Dayton Township Bridge
Dayton Township Bridge is a tiny steel bridge on the Sheyenne River in Nelson County, about 28 miles southeast of Devils Lake. It was built sometime in the 1910s by the Fargo Bridge & Iron Company.
New Rockford Bridge
The New Rockford Bridge, on the north edge of New Rockford, North Dakota in Eddy County, was once New Rockford’s main bridge across the James River. It was built by Fargo Bridge & Iron Co. in 1904. It is on the National Register of Historic Places, partly due to its Warren truss construction, which is rare in North Dakota. Unfortunately it is now closed to vehicle traffic and falling into disrepair.
We found the scenery of the marshy wetlands along this stretch of river beautiful, but we only had to look below the bridge to see bicycles dumped in the river. It would be really nice to see a rehabilitation happen here. As with several of the other closed bridges on this list, this could be a real attraction as a fishing bridge or public park if it was just given a little TLC.
Photos by Troy Larson and Terry Hinnenkamp, © 2015 Sonic Tremor Media
12 thoughts on “More Historic Automobile Bridges”
There are also some great Sheyenne bridges near Kindred & Leonard.
Many of those are likely featured in this post, Daro.
I don’t know how many times I’ve crossed that bridge in New Rockford. Sad that it’s been let go.
You guys have to come up and experience the Brick Mine bridge west of Walhalla….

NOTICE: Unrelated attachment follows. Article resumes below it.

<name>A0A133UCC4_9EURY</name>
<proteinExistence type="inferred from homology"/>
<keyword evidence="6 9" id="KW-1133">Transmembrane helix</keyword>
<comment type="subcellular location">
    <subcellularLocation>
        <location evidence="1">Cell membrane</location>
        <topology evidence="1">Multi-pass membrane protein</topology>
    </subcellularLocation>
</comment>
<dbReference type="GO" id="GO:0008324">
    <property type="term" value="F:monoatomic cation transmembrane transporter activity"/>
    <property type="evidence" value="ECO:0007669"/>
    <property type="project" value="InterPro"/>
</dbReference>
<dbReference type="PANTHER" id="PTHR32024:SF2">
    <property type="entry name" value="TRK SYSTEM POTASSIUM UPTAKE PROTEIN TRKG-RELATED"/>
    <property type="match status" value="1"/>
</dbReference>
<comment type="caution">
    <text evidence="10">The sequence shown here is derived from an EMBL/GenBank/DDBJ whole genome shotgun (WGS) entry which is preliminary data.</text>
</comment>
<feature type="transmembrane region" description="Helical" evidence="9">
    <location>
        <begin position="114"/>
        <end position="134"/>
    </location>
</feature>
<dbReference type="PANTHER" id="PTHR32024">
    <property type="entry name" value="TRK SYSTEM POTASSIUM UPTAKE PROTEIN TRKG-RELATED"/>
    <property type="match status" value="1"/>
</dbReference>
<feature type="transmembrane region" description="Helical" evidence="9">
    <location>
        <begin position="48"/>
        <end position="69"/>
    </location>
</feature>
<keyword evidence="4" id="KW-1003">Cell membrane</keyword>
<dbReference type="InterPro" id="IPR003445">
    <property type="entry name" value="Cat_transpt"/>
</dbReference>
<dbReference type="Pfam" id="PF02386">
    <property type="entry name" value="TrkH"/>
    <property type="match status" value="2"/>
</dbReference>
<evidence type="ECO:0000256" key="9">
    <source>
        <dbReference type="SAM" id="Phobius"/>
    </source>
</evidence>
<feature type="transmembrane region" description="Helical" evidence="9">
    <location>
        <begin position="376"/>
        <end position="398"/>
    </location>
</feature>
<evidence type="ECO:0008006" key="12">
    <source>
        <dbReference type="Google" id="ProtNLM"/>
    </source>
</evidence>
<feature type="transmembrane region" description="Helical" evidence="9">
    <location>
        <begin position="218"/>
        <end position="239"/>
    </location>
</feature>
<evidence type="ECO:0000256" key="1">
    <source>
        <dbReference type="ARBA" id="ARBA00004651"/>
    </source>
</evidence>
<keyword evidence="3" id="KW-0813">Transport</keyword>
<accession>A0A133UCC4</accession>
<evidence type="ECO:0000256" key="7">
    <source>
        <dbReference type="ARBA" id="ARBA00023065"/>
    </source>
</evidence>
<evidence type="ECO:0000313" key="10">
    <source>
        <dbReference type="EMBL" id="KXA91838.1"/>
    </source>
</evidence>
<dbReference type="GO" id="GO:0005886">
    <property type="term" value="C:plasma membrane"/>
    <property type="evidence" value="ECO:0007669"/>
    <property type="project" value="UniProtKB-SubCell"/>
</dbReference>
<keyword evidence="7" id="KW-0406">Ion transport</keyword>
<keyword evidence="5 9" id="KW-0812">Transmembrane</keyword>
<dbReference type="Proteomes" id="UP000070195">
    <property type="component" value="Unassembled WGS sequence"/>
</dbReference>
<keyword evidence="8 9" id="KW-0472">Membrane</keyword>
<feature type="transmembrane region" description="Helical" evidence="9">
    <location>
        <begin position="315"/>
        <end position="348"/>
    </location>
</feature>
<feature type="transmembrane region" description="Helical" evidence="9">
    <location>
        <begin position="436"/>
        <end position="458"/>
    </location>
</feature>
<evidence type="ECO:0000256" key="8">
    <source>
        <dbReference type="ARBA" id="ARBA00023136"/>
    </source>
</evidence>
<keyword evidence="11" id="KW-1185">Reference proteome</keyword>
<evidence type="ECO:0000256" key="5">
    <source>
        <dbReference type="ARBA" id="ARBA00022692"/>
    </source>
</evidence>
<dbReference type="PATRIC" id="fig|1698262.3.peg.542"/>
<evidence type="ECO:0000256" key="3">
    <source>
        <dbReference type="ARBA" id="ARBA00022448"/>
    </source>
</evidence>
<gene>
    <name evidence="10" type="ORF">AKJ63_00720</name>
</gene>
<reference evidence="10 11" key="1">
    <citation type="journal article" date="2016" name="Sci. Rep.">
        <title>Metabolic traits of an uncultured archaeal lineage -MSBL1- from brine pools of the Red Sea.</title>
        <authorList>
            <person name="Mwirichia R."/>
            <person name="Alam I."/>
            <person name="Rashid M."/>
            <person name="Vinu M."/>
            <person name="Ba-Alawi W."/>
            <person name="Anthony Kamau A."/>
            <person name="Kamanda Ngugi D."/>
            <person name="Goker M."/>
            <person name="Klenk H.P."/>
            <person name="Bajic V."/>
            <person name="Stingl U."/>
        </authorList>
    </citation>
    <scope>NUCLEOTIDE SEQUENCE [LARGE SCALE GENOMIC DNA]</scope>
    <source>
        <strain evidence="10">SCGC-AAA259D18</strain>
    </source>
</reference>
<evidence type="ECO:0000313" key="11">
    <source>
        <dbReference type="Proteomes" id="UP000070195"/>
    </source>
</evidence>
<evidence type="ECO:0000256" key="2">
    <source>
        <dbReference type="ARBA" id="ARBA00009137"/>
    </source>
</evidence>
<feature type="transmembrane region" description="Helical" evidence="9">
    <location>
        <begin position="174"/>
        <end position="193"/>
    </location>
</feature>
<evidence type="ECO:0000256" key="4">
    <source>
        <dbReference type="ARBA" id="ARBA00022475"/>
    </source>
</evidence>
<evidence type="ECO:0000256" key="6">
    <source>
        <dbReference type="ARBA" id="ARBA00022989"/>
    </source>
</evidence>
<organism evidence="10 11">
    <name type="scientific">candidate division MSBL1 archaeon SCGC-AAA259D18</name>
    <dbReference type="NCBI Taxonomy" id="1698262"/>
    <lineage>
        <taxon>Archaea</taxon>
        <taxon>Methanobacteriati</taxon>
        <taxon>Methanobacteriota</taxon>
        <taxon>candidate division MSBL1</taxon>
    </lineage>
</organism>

Nice photos! I really love old, abandoned bridges; too bad those ones aren’t being restored.
For the New Rockford bridge, I’m was curious: if you scroll right (east) in the google maps window to the very next bridge, that one also looks abandoned, complete with roadway leading to it from either side which appears to have been cutoff from the main roads. That bridge looks smaller, so perhaps it’s just a large footbridge, but might be wide enough for a singe lane.
Hi Lyle. New Rockford is my hometown. You are right, that bridge you are talking about is a footbridge. If you keep scrolling to the right (east) you will see another bridge which is the current automobile bridge used to cross the James River. On this map, it shows that bridge under construction which was finished in just the last year.
Thanks for the info! I was thinking it would be kinda cool, but odd, if there were two abandoned bridges next to each other.
Very interesting pictures and history. Can our state or representatives help in any way to preserve these old treasures?
The abandoned bridges are owned by their respective county governments, so the process would start at the county level.
Love this bridge series you’re doing!
One on the Sheyenne I used to go across quite often (now abandoned) is northwest of Lisbon due west of Buttzville. They straightened the road and put in a new bridge just south of the old one. To bad, that was a fun road, locals called it Dead Man’s Hill.
Reblogged this on The Bridgehunter's Chronicles and commented:
After looking at part 1 of the bridges in North Dakota along the Sheyenne River, we will look at part two. Here, Mr. Larson focuses on the bridges located in the eastern and central parts of the state, including one bridge that was restored at the time of his post. Enjoy! 🙂